Conducted by Sayed Fazlur Rahman, Coordinator of BEN chapter for New York, New Jersey, and Connecticut states of the USA, the rally was addressed by, among others, Dr. Ziauddin Ahmed, professor of Drexel University Medical School (Philadelphia); Nurul Kabir, leader of South Asia Alliance for Democracy (based in Boston); Mohidul Hoque Khan, former General Secretary of BAPA; Belal Beg, eminent columnist and media personality; Nini Wahed, BEN Coordinating Committee member; Rana Ferdous Chowdhury, former General Secretary of Bangladesh Society, New York; Abul Kashem, former Secretary of Bangladesh Government; Fahim Rezanur, leader of Ghatak-Dalal Nirmul Committee in the USA; Khourshedul Islam, President of Progressive Forum in New York; Subrata Biswas, leader of Udichi in New York; Ahsanul Haque, President of South Asian Civil Service Association in New York; A.K.M. Nurul Haque, President of New York chapter of Aggression Protection International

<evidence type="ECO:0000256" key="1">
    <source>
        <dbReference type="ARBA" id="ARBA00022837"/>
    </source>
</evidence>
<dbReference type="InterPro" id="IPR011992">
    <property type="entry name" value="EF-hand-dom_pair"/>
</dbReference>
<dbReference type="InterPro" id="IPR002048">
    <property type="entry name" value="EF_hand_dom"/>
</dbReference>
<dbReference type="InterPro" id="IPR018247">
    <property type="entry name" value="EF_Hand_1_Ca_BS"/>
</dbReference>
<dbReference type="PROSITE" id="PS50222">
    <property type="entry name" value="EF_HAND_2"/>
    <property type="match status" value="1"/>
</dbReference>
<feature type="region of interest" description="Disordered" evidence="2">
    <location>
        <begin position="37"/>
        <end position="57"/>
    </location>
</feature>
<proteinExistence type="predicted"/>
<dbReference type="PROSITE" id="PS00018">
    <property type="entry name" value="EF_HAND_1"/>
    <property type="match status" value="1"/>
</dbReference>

Committee; Tanvir Rahman, General Secretary of Narayanganj Assciation; Mizanur Rahman Chowdhury, leader of Habiganj Zilla Welfare Association; Lutfar Rahman, President of Barisal Division Association; Javed Ahmed, President Sylhet Sadar Association; Sabbir Kazi, leader of youth and student wing of Habiganj Association; Minhaz Ahmed, leader of The Optimist; Fahim Rashid, investment consultant; Shamsad Hussam, journalist and Convener of New York chapter of Voice for Justice; Ranu Ferdous, leader of various cultural and women’s organizations in New York; Rezaul Karim, community leader from Boston.